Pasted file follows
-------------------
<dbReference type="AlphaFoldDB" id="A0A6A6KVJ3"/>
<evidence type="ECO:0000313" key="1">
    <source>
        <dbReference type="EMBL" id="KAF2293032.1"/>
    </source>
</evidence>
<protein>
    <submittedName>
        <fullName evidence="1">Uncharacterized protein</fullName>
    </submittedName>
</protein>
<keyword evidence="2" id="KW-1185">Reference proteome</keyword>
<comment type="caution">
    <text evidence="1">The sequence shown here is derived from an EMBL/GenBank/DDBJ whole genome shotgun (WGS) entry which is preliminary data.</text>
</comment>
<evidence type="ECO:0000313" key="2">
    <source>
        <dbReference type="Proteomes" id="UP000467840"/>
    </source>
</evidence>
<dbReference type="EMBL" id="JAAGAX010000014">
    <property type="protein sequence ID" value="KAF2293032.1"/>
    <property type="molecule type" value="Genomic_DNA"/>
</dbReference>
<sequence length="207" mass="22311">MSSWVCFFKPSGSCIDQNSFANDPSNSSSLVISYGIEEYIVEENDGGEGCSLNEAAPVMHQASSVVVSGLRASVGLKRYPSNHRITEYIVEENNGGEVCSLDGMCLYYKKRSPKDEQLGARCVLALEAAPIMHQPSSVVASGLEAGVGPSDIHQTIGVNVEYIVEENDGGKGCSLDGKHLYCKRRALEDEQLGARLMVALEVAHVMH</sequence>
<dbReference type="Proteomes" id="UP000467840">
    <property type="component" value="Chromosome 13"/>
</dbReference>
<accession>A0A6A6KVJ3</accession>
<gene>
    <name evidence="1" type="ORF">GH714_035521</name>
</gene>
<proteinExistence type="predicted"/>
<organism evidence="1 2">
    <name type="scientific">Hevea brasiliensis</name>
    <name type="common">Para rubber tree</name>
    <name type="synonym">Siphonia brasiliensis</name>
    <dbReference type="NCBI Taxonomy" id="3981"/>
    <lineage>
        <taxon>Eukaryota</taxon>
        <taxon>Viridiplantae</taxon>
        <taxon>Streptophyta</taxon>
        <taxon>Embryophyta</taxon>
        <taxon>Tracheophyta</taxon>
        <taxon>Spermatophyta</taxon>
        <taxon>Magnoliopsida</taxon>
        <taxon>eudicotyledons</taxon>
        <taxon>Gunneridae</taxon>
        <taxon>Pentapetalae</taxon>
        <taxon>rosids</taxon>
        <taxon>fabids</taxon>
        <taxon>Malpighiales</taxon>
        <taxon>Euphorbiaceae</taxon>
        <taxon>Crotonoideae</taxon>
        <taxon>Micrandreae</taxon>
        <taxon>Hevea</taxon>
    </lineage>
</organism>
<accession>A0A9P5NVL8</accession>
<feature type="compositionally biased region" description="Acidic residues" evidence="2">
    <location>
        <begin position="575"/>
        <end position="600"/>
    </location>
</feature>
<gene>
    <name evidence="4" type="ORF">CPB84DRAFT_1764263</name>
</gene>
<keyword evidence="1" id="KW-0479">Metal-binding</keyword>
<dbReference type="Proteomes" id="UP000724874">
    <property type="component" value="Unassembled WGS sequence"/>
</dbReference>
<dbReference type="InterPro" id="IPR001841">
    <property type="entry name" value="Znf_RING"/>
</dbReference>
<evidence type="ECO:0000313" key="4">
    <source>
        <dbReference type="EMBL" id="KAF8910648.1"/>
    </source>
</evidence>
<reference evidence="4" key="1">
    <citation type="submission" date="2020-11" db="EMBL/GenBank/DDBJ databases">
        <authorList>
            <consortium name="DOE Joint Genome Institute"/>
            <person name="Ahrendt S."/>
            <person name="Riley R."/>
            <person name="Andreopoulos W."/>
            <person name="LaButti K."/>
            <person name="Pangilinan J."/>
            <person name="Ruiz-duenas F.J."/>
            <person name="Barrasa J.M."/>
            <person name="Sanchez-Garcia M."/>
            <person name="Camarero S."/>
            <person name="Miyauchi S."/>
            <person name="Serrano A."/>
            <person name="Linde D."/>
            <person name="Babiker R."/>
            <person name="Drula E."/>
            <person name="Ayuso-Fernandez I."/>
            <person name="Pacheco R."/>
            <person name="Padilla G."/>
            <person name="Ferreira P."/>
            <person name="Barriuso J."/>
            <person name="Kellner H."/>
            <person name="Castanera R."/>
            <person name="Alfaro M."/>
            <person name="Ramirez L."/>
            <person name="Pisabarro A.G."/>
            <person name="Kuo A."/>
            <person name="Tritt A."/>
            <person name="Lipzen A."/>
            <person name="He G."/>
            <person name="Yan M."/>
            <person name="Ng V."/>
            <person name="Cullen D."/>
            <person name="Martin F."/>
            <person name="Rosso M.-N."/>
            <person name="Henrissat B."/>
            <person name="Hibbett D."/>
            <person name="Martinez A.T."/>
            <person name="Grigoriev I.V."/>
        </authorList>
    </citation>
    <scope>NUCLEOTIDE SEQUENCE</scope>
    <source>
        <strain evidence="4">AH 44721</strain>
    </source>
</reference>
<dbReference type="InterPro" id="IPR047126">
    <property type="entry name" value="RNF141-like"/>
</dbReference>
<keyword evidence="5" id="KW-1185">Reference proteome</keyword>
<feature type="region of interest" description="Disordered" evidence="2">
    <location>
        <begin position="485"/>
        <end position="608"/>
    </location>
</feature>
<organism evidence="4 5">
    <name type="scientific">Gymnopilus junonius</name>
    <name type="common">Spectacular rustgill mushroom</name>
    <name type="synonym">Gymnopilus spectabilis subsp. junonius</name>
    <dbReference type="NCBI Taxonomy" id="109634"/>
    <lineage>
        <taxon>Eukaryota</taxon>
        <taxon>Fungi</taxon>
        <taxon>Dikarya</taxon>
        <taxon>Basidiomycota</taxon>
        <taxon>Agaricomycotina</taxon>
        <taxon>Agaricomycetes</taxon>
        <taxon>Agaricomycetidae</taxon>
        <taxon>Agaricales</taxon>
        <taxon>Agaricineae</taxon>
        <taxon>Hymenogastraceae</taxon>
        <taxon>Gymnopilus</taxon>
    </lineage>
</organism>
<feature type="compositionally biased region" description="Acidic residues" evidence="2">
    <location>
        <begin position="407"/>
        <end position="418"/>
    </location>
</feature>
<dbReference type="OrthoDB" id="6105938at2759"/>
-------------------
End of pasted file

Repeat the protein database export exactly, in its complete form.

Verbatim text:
<dbReference type="AlphaFoldDB" id="A0A6A6KVJ3"/>
<evidence type="ECO:0000313" key="1">
    <source>
        <dbReference type="EMBL" id="KAF2293032.1"/>
    </source>
</evidence>
<protein>
    <submittedName>
        <fullName evidence="1">Uncharacterized protein</fullName>
    </submittedName>
</protein>
<keyword evidence="2" id="KW-1185">Reference proteome</keyword>
<comment type="caution">
    <text evidence="1">The sequence shown here is derived from an EMBL/GenBank/DDBJ whole genome shotgun (WGS) entry which is preliminary data.</text>
</comment>
<evidence type="ECO:0000313" key="2">
    <source>
        <dbReference type="Proteomes" id="UP000467840"/>
    </source>
</evidence>
<dbReference type="EMBL" id="JAAGAX010000014">
    <property type="protein sequence ID" value="KAF2293032.1"/>
    <property type="molecule type" value="Genomic_DNA"/>
</dbReference>
<sequence length="207" mass="22311">MSSWVCFFKPSGSCIDQNSFANDPSNSSSLVISYGIEEYIVEENDGGEGCSLNEAAPVMHQASSVVVSGLRASVGLKRYPSNHRITEYIVEENNGGEVCSLDGMCLYYKKRSPKDEQLGARCVLALEAAPIMHQPSSVVASGLEAGVGPSDIHQTIGVNVEYIVEENDGGKGCSLDGKHLYCKRRALEDEQLGARLMVALEVAHVMH</sequence>
<dbReference type="Proteomes" id="UP000467840">
    <property type="component" value="Chromosome 13"/>
</dbReference>
<accession>A0A6A6KVJ3</accession>
<gene>
    <name evidence="1" type="ORF">GH714_035521</name>
</gene>
<proteinExistence type="predicted"/>
<organism evidence="1 2">
    <name type="scientific">Hevea brasiliensis</name>
    <name type="common">Para rubber tree</name>
    <name type="synonym">Siphonia brasiliensis</name>
    <dbReference type="NCBI Taxonomy" id="3981"/>
    <lineage>
        <taxon>Eukaryota</taxon>
        <taxon>Viridiplantae</taxon>
        <taxon>Streptophyta</taxon>
        <taxon>Embryophyta</taxon>
        <taxon>Tracheophyta</taxon>
        <taxon>Spermatophyta</taxon>
        <taxon>Magnoliopsida</taxon>
        <taxon>eudicotyledons</taxon>
        <taxon>Gunneridae</taxon>
        <taxon>Pentapetalae</taxon>
        <taxon>rosids</taxon>
        <taxon>fabids</taxon>
        <taxon>Malpighiales</taxon>
        <taxon>Euphorbiaceae</taxon>
        <taxon>Crotonoideae</taxon>
        <taxon>Micrandreae</taxon>
        <taxon>Hevea</taxon>
    </lineage>
</organism>
<accession>A0A9P5NVL8</accession>
<feature type="compositionally biased region" description="Acidic residues" evidence="2">
    <location>
        <begin position="575"/>
        <end position="600"/>
    </location>
</feature>
<gene>
    <name evidence="4" type="ORF">CPB84DRAFT_1764263</name>
</gene>
<keyword evidence="1" id="KW-0479">Metal-binding</keyword>
<dbReference type="Proteomes" id="UP000724874">
    <property type="component" value="Unassembled WGS sequence"/>
</dbReference>
<dbReference type="InterPro" id="IPR001841">
    <property type="entry name" value="Znf_RING"/>
</dbReference>
<evidence type="ECO:0000313" key="4">
    <source>
        <dbReference type="EMBL" id="KAF8910648.1"/>
    </source>
</evidence>
<reference evidence="4" key="1">
    <citation type="submission" date="2020-11" db="EMBL/GenBank/DDBJ databases">
        <authorList>
            <consortium name="DOE Joint Genome Institute"/>
            <person name="Ahrendt S."/>
            <person name="Riley R."/>
            <person name="Andreopoulos W."/>
            <person name="LaButti K."/>
            <person name="Pangilinan J."/>
            <person name="Ruiz-duenas F.J."/>
            <person name="Barrasa J.M."/>
            <person name="Sanchez-Garcia M."/>
            <person name="Camarero S."/>
            <person name="Miyauchi S."/>
            <person name="Serrano A."/>
            <person name="Linde D."/>
            <person name="Babiker R."/>
            <person name="Drula E."/>
            <person name="Ayuso-Fernandez I."/>
            <person name="Pacheco R."/>
            <person name="Padilla G."/>
            <person name="Ferreira P."/>
            <person name="Barriuso J."/>
            <person name="Kellner H."/>
            <person name="Castanera R."/>
            <person name="Alfaro M."/>
            <person name="Ramirez L."/>
            <person name="Pisabarro A.G."/>
            <person name="Kuo A."/>
            <person name="Tritt A."/>
            <person name="Lipzen A."/>
            <person name="He G."/>
            <person name="Yan M."/>
            <person name="Ng V."/>
            <person name="Cullen D."/>
            <person name="Martin F."/>
            <person name="Rosso M.-N."/>
            <person name="Henrissat B."/>
            <person name="Hibbett D."/>
            <person name="Martinez A.T."/>
            <person name="Grigoriev I.V."/>
        </authorList>
    </citation>
    <scope>NUCLEOTIDE SEQUENCE</scope>
    <source>
        <strain evidence="4">AH 44721</strain>
    </source>
</reference>
<dbReference type="InterPro" id="IPR047126">
    <property type="entry name" value="RNF141-like"/>
</dbReference>
<keyword evidence="5" id="KW-1185">Reference proteome</keyword>
<feature type="region of interest" description="Disordered" evidence="2">
    <location>
        <begin position="485"/>
        <end position="608"/>
    </location>
</feature>
<organism evidence="4 5">
    <name type="scientific">Gymnopilus junonius</name>
    <name type="common">Spectacular rustgill mushroom</name>
    <name type="synonym">Gymnopilus spectabilis subsp. junonius</name>
    <dbReference type="NCBI Taxonomy" id="109634"/>
    <lineage>
        <taxon>Eukaryota</taxon>
        <taxon>Fungi</taxon>
        <taxon>Dikarya</taxon>
        <taxon>Basidiomycota</taxon>
        <taxon>Agaricomycotina</taxon>
        <taxon>Agaricomycetes</taxon>
        <taxon>Agaricomycetidae</taxon>
        <taxon>Agaricales</taxon>
        <taxon>Agaricineae</taxon>
        <taxon>Hymenogastraceae</taxon>
        <taxon>Gymnopilus</taxon>
    </lineage>
</organism>
<feature type="compositionally biased region" description="Acidic residues" evidence="2">
    <location>
        <begin position="407"/>
        <end position="418"/>
    </location>
</feature>
<dbReference type="OrthoDB" id="6105938at2759"/>